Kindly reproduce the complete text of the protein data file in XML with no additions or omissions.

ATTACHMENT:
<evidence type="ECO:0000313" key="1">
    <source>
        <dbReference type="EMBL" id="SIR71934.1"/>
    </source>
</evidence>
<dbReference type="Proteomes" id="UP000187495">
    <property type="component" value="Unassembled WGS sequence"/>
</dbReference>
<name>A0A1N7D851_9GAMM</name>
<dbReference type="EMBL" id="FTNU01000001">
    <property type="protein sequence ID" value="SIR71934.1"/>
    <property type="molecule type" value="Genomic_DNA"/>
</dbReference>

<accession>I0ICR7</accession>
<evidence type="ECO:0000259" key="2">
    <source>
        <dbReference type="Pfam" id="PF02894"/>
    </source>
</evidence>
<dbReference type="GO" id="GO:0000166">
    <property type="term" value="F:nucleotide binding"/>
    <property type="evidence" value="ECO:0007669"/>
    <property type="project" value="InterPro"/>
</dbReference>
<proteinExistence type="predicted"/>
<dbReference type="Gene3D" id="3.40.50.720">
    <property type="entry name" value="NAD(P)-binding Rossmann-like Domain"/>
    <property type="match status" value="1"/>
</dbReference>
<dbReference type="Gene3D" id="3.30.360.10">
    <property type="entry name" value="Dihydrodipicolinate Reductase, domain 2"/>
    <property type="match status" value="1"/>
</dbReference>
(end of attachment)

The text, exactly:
<evidence type="ECO:0000313" key="1">
    <source>
        <dbReference type="EMBL" id="SIR71934.1"/>
    </source>
</evidence>
<dbReference type="Proteomes" id="UP000187495">
    <property type="component" value="Unassembled WGS sequence"/>
</dbReference>
<name>A0A1N7D851_9GAMM</name>
<dbReference type="EMBL" id="FTNU01000001">
    <property type="protein sequence ID" value="SIR71934.1"/>
    <property type="molecule type" value="Genomic_DNA"/>
</dbReference>

<accession>I0ICR7</accession>
<evidence type="ECO:0000259" key="2">
    <source>
        <dbReference type="Pfam" id="PF02894"/>
    </source>
</evidence>
<dbReference type="GO" id="GO:0000166">
    <property type="term" value="F:nucleotide binding"/>
    <property type="evidence" value="ECO:0007669"/>
    <property type="project" value="InterPro"/>
</dbReference>
<proteinExistence type="predicted"/>
<dbReference type="Gene3D" id="3.40.50.720">
    <property type="entry name" value="NAD(P)-binding Rossmann-like Domain"/>
    <property type="match status" value="1"/>
</dbReference>
<dbReference type="Gene3D" id="3.30.360.10">
    <property type="entry name" value="Dihydrodipicolinate Reductase, domain 2"/>
    <property type="match status" value="1"/>
</dbReference>